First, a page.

The LA kids who started behind and then flew ahead

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VR headsets in use in a classroom Image source, Exponential Destiny
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For some students learning in virtual reality builds confidence

South Central Los Angeles is an area that has been tarnished with a troubled image. Both Hollywood and real-life crime stories have seen to that.

Carlos Oyarbide, who teaches English Language Development in South Central LA, is all too familiar with its reputation as a regular visitor.

"There's truth in the violent stereotype, but I choose to teach there. It is an immigrant hub with a great sense of loyalty and community. And that community has an entrepreneurial spirit."

That spirit has been harnessed at Mr Oyarbide's school, Nava College Preparatory Academy. The school was the trial site for a scheme that has pitched using the metaverse to help teach English to students with a limited grasp of the language.

The term metaverse is used to describe a series of virtual reality worlds that can be accessed through a browser or virtual reality (VR) headset.

The idea behind the scheme is to harness the power of VR technology to bypass traditional teaching methods and plunge students into a world of possibility in a virtual universe.

Teacher Carlos Oyarbide standing on a bridge Image source, Carlos Oyarbide
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Teacher Carlos Oyarbide wanted to try something different

The idea that VR can be used to boost learning isn't new. In 2020, a study by business consultants PwC found that through the use of VR students could learn up to four times faster than in a traditional class setting.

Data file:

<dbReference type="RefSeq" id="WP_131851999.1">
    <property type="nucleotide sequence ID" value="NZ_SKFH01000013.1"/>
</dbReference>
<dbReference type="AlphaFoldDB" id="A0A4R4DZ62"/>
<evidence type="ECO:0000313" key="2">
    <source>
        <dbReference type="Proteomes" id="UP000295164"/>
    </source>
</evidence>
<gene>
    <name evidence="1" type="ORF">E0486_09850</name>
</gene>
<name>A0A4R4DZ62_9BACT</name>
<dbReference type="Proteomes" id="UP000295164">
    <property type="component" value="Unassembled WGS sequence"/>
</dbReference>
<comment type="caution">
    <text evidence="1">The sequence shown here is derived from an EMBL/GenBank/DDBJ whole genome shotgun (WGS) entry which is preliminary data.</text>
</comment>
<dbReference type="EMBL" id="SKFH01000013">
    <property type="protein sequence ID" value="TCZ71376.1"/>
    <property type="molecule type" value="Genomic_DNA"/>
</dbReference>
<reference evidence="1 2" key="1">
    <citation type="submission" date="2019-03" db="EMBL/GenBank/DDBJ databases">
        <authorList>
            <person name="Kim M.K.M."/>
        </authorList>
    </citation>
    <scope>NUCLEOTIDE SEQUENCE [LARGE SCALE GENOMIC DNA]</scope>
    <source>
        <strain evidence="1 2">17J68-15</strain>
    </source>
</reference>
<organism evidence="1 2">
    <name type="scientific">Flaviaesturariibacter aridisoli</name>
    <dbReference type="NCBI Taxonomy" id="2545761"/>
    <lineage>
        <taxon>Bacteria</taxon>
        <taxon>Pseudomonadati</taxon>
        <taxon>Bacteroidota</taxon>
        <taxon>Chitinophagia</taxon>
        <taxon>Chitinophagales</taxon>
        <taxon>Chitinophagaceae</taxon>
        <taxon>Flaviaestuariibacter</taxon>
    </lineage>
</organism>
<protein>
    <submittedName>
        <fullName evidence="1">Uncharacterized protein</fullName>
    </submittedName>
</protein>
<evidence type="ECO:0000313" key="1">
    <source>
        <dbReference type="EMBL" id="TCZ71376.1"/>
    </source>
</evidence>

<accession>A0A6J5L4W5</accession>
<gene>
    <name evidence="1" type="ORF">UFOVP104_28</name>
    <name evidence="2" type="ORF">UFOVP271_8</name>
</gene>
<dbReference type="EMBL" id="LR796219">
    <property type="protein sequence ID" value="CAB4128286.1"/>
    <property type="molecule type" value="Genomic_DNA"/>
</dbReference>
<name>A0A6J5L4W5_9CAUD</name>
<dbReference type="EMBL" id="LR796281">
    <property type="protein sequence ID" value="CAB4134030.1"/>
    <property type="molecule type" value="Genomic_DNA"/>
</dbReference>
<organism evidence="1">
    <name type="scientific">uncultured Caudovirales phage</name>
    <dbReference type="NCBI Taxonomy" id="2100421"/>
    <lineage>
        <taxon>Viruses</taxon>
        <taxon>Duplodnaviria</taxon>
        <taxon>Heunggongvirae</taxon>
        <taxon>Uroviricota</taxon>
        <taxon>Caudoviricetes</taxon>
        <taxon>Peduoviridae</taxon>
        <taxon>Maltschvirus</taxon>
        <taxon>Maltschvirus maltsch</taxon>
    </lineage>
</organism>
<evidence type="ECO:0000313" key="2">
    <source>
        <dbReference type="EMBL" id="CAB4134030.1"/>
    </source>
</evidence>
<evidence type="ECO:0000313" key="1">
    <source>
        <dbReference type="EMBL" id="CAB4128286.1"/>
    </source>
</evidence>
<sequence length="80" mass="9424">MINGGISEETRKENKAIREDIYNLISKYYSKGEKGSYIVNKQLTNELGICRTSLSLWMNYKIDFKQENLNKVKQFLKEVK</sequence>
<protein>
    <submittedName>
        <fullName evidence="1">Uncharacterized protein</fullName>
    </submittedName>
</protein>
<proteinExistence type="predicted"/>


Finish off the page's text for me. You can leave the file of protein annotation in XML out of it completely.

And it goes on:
However, the falling price of VR headsets has now made them a more affordable teaching aid.

For Mr Oyarbide, the possibility of sharpened focus among his easily distracted students had huge appeal.

"I've been teaching for 12 years. If kids can figure out anything it is how not to pay attention! I wanted to try something different, do normal learning from books for one period and then switch to VR."

In doing this, he discovered that a VR environment swept away the inhibitions of many of his students wrestling with learning a new language.

Samantha Aguila, who now works with Exponential Destiny Image source, Exponential Destiny
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The price of VR headsets has been coming down

He says the technique helped them practise their language skills without embarrassment.

Typical tasks performed by his students inside the VR classroom involved building a shop while working out the English language required for signage and advertising.

Students would usually use the VR equipment for two or three hours a week.

"They can feel intimidated speaking in English, but when it's just them and a VR avatar that's completely different."

Despite the positive impact VR has had on his teaching methods, Mr Oyarbide is not a starry-eyed convert to the avalanche of metaverse hype typified by Facebook's rebranding as Meta.

He says there is still great advantages to a traditional classroom setting.

"The old approach to teaching through books does not go away. And you're not going to wear a headset for four hours a day. But it does allow you to reduce teacher talk and create a tangible space for a student's confidence to grow."

Marco Vargas, a high-school graduate from Los Angeles Image source, Marco Vargas
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Marco Vargas won a scholarship to a prestigious Ivy League college

Meanwhile, Marco Vargas's parents moved to Los Angeles from Guatemala.

"I'm a first-generation everything - first-generation American and first-generation high school graduate. In high school I learnt how to navigate the education system and how to use resources by myself."